Understanding leaky gut
Did you know a healthy gut lining is essential for both proper digestion and immunity?
Healthy cells of the gut lining have two main functions:
- Act as a selective filter to aid the uptake of nutrients and pass them into the circulation
- Keep harmful particles from passing into the circulation, thus protecting the body against infection, infestation, and inflammation
To have the largest possible surface area for absorption of nutrients, the small intestine is bunched up into thousands of folds and lined with finger-like projections known as villi. Each villus is covered with smaller structures called microvilli (or the brush border).
Do you know what causes the gut lining to become damaged and leaky?
Prolonged exposure to inflammatory foods, alcohol, toxins and pathogens. Studies also show a link with drugs such as NSAIDs and ibuprofen.
So, what happens exactly?
- Microvilli are destroyed (the brush border becomes blunted). Microvilli aid digestion by producing enzymes that break down carbohydrates, as well as substances that break down fats. Damage therefore results in problems such as lactose intolerance, impaired digestion of carbohydrates, and poor assimilation of fats, including fat-soluble vitamins (A, D, E, K).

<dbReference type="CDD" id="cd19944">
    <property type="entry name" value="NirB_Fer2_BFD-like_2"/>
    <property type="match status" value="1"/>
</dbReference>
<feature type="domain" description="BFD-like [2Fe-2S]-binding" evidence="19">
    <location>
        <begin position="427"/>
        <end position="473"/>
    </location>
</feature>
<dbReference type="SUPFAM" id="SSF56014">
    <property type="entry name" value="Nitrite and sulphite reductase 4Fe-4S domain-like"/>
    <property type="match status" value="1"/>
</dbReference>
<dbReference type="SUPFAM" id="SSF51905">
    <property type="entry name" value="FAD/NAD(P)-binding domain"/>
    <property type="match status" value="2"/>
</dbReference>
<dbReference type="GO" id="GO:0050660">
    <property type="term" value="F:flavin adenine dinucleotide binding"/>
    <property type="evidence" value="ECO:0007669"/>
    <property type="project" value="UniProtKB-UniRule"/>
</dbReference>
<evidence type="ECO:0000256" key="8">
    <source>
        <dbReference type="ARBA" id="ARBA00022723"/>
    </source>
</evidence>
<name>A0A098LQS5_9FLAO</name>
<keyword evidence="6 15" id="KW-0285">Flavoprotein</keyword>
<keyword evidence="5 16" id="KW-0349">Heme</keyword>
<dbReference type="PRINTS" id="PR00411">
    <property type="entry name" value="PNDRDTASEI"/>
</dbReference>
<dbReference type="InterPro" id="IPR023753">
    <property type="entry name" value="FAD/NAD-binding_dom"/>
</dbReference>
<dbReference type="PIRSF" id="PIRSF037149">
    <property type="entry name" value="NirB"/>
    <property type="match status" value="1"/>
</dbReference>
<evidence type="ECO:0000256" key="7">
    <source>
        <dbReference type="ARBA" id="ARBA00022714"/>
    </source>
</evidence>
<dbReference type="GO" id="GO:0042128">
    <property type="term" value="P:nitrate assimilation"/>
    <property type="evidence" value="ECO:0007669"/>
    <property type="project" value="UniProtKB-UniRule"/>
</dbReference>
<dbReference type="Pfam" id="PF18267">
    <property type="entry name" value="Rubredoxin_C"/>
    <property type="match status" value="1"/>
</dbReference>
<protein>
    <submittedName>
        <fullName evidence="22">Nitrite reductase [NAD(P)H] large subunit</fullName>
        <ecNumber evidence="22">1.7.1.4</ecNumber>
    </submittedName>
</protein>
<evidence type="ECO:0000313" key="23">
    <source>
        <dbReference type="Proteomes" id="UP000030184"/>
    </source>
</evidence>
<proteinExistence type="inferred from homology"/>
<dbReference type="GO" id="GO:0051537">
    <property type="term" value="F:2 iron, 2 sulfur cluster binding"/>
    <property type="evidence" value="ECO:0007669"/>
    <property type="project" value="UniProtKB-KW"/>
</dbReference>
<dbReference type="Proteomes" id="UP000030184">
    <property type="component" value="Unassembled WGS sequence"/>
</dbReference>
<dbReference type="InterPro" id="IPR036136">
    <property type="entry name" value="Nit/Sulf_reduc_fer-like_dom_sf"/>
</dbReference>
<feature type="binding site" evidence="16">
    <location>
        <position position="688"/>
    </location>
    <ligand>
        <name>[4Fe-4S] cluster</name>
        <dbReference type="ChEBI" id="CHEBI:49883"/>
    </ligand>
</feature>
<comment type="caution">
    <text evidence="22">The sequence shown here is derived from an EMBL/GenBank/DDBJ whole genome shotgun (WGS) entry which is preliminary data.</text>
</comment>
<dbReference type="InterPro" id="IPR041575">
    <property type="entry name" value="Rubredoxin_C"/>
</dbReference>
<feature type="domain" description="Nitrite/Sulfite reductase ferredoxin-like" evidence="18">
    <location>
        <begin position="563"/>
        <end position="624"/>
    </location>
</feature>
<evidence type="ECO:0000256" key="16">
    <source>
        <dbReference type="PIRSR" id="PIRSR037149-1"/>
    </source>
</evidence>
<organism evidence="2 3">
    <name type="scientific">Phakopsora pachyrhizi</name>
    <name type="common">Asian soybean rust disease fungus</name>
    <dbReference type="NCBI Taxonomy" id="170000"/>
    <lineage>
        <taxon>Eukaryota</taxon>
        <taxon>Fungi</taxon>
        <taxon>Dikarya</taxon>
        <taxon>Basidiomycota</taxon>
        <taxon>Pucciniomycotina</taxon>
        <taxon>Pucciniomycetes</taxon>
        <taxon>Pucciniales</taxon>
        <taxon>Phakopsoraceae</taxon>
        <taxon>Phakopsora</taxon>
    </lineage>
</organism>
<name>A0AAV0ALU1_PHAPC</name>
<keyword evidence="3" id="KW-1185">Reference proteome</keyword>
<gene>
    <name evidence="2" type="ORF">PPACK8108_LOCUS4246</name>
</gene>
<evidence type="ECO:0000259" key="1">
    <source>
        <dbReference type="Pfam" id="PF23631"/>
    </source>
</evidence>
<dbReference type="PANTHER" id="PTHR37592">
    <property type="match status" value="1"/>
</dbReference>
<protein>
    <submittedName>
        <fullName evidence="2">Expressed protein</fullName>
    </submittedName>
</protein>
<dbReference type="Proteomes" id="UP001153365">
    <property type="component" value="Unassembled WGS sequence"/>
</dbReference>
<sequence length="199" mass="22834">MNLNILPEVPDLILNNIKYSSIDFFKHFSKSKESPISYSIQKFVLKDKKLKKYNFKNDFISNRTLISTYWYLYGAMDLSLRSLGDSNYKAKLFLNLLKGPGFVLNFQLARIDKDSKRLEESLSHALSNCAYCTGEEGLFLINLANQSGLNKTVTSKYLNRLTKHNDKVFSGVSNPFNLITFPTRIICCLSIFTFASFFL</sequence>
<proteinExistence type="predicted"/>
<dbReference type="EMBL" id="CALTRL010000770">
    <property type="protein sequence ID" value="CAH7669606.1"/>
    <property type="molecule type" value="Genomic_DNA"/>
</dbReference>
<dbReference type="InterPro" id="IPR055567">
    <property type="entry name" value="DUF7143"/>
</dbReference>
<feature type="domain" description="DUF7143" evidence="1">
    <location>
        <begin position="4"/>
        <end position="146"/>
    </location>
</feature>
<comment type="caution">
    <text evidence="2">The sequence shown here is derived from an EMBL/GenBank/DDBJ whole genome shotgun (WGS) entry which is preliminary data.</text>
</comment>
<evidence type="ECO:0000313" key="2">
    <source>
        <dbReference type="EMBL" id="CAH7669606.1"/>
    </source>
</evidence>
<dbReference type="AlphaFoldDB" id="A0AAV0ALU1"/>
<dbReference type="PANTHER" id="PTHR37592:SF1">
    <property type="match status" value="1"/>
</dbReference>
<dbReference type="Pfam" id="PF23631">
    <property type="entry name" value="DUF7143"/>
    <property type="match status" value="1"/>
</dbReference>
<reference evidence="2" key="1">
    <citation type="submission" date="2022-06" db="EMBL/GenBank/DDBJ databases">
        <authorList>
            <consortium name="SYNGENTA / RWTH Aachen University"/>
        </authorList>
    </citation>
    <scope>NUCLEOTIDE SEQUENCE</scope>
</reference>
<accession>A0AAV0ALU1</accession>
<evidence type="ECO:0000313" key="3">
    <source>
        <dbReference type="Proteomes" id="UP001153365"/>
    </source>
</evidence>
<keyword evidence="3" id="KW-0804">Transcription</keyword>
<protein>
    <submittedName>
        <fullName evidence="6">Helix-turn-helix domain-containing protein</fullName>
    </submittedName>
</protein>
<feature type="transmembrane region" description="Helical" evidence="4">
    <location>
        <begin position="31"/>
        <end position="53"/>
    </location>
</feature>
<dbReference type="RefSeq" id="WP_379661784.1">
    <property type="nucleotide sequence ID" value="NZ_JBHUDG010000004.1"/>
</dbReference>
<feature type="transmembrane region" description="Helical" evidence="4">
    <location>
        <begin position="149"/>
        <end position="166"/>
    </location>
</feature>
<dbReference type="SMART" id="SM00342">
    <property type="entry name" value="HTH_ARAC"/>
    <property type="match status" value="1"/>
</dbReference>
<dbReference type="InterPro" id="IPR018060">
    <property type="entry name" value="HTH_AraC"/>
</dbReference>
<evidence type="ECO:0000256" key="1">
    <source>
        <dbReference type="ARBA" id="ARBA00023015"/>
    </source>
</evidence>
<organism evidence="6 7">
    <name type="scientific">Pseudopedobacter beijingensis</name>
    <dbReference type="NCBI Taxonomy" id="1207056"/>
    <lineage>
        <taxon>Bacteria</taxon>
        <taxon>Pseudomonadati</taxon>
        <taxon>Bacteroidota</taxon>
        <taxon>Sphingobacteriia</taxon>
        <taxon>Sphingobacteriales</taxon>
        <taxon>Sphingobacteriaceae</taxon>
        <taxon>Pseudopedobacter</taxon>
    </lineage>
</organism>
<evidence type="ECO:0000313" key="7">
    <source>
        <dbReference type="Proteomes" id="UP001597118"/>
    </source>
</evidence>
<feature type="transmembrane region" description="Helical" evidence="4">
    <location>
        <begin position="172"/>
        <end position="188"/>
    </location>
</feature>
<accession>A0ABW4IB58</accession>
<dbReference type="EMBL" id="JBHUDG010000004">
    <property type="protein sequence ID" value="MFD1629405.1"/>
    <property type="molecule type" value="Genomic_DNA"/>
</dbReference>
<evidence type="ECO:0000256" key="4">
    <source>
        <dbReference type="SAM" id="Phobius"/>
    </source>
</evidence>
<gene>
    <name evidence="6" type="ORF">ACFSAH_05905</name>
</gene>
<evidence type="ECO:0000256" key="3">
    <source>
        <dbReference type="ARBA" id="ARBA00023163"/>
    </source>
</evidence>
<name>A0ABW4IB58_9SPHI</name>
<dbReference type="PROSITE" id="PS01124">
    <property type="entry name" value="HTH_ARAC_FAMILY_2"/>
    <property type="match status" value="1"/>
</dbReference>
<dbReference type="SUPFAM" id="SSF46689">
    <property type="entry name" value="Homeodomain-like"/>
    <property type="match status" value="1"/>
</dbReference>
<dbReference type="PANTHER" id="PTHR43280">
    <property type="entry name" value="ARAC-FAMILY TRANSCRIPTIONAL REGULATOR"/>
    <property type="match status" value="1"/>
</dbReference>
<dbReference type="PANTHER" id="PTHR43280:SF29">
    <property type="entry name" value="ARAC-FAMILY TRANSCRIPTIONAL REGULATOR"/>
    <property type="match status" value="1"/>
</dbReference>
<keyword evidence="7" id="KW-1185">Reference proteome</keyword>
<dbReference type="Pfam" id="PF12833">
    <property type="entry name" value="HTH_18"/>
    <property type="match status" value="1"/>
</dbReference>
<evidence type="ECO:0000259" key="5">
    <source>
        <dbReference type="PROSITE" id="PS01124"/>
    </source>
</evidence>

- The villi are damaged, resulting in a decrease of surface area and therefore malabsorption of nutrients. Immunity is also compromised.
- The normally tight gaps between the cells loosen (leaky gut), resulting in passage of antigens, toxins, and undigested food particles into the general circulation. This invokes an immune response and can result in autoimmune conditions.
Current research links leaky gut to
- Autoimmune disease
- Skin disorders (such as psoriasis and eczema)
- Food sensitivities
- Irritable bowel syndrome
If you are consuming excessive sugars, alcohol, medications, vegetable oils or foods you are sensitive to, you can be sure your gut isn’t 100%.
You may not yet be showing any symptoms (see my previous post) and so not know your digestion and immunity are impaired.
Can the gut heal itself? In most cases yes, given the right conditions.
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Advocating meat-based nutrition & support of meat, egg & dairy farming.
The information provided on this website is intended for educational purposes only and should not be taken as professional medical advice or used as a substitute for medical care.
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